bread maker in mumbai - will it work out?
July 31, 2014 3:53 PM   Subscribe

I'm thinking of taking a bread maker as a gift for a family that I'll be visiting in Mumbai, India. What potential problems might I be overlooking?

I'm thinking of taking a bread maker as a gift for a family that I'll be visiting in Mumbai, India. Can anyone tell me how hard it will be to get ingredients locally? The specific ingredients that I am most concerned about are: bread flour, dry milk, dry yeast.

I know 220V power will be an issue as well so I plan to either include an adapter with the bread maker or, if possible, buy one that works with 220V and has the right kind of plug. If I go with the 220V bread maker I could buy it in Mumbai but I don't know if these things are even sold there.

Thank you for any feedback on either of these concerns.
posted by metadave to Travel & Transportation around Mumbai, India (13 answers total)
Bread flour & yeast are ingredients in Naan bread. Milk powder is pretty universal but if they don't have it for some reason bread does not need to have milk in powder in it. Amazon India sells breadmakers, not a huge selection but there are a few available, which suggests they might be available in stores, or you could buy online and have it shipped to them.
posted by wwax at 4:55 PM on July 31, 2014

I've used appliances (microwaves, etc.) with voltage adapters and the results have been generally ... not good. Cooking temperatures/speeds were off and while that's manageable for reheating leftovers, I can see it causing real issues with something as finicky as making bread. I'd definitely recommend trying to buy one with the appropriate voltage & plug.
posted by belladonna at 4:56 PM on July 31, 2014 [2 favorites]

They sell plugs in India.
posted by Mister Bijou at 5:10 PM on July 31, 2014

2nd belladonna, ruined my lovely icecream maker this way
posted by cacao at 5:13 PM on July 31, 2014

You will be able to get bread flour for Indian-style breads, but it may not be possible to get the right kind of flour to make good quality 'European' bread (eg Italian 00 flour); or it might be available but very expensive.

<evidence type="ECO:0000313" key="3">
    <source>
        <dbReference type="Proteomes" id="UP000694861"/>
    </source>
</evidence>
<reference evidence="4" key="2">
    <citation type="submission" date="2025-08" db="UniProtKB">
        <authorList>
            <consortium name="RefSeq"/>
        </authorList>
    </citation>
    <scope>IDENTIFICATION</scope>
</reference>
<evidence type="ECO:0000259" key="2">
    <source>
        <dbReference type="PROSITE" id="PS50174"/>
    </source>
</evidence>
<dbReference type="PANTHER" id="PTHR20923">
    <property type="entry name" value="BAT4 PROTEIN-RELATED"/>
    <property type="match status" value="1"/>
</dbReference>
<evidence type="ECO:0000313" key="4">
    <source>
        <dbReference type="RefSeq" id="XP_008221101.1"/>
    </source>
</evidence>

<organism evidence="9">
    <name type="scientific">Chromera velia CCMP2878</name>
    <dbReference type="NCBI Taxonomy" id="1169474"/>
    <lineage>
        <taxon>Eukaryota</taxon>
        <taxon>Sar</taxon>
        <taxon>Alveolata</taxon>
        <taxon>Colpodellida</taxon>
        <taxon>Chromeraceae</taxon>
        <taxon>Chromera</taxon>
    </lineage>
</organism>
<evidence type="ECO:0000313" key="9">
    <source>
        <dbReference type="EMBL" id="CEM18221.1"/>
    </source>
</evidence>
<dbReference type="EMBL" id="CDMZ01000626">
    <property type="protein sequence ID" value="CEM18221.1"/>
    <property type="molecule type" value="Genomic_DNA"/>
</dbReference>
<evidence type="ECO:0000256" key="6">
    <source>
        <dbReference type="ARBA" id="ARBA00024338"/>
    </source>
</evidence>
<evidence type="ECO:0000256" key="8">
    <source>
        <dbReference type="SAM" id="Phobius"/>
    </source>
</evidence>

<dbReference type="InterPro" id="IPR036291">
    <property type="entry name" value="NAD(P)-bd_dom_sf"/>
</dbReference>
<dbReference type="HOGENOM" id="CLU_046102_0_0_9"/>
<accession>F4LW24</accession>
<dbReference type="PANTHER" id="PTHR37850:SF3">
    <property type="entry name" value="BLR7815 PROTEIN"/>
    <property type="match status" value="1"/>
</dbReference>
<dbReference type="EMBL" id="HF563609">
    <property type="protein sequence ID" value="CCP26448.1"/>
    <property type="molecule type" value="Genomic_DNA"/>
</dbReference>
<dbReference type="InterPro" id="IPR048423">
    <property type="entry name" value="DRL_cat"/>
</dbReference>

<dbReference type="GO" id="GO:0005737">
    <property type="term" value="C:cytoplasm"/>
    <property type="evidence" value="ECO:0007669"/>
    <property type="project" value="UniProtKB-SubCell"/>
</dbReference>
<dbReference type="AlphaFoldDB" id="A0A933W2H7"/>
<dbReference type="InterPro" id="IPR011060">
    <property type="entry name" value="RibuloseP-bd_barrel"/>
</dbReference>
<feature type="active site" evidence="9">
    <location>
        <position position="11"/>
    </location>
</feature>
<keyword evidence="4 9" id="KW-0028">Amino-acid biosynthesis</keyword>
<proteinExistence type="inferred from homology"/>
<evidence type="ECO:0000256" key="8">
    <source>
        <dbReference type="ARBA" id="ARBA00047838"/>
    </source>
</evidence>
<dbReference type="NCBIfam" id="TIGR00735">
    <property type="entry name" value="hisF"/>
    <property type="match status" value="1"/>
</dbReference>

If you can't get a clear answer here, may be worth posting on an expat forum specifically for Mumbai? eg
posted by ontheradio at 5:30 PM on July 31, 2014

You would need a converter not just an adapter (the adapter just changes the plug, the converter also changes the electricity). The thing is that most converters are made for relatively low powered things. A bread maker is not a low powered thing and you might either burn out the motor the moment you plug it in (I've done this) or it might not transmit enough power to bake bread.

Also, if they don't have breadmachine yeast, you'll want to look up how to convert recipes to use other yeast.

Why not just buy a breadmaker already made for the correct electricity?
posted by If only I had a penguin... at 6:09 PM on July 31, 2014

Definitely buy one that's 220V. Converters don't cut it.
posted by redlines at 7:43 PM on July 31, 2014

The voltage in India is 220 Volts, alternating at 50 cycles per second. Therefore, if you wish to use any electronic devices from the United States or any country with 110 Volt currency, you'll need a voltage converter and plug adapter. People coming from countries with 230 Volt currency (such as Australia, Europe, and the UK) only require a plug adapter for their appliances. This webpage might help you understand the issues further. If you go down this route of buying a 110V bread maker, you should visit your local electrical goods supplier to make sure you are buying the right adapters and converter/transformer. Don't buy the cheapest chinese goods either, basically you need good quality ones that can handle the power rating (I'm guessing 500-600W but you can check that with your local electricity shop).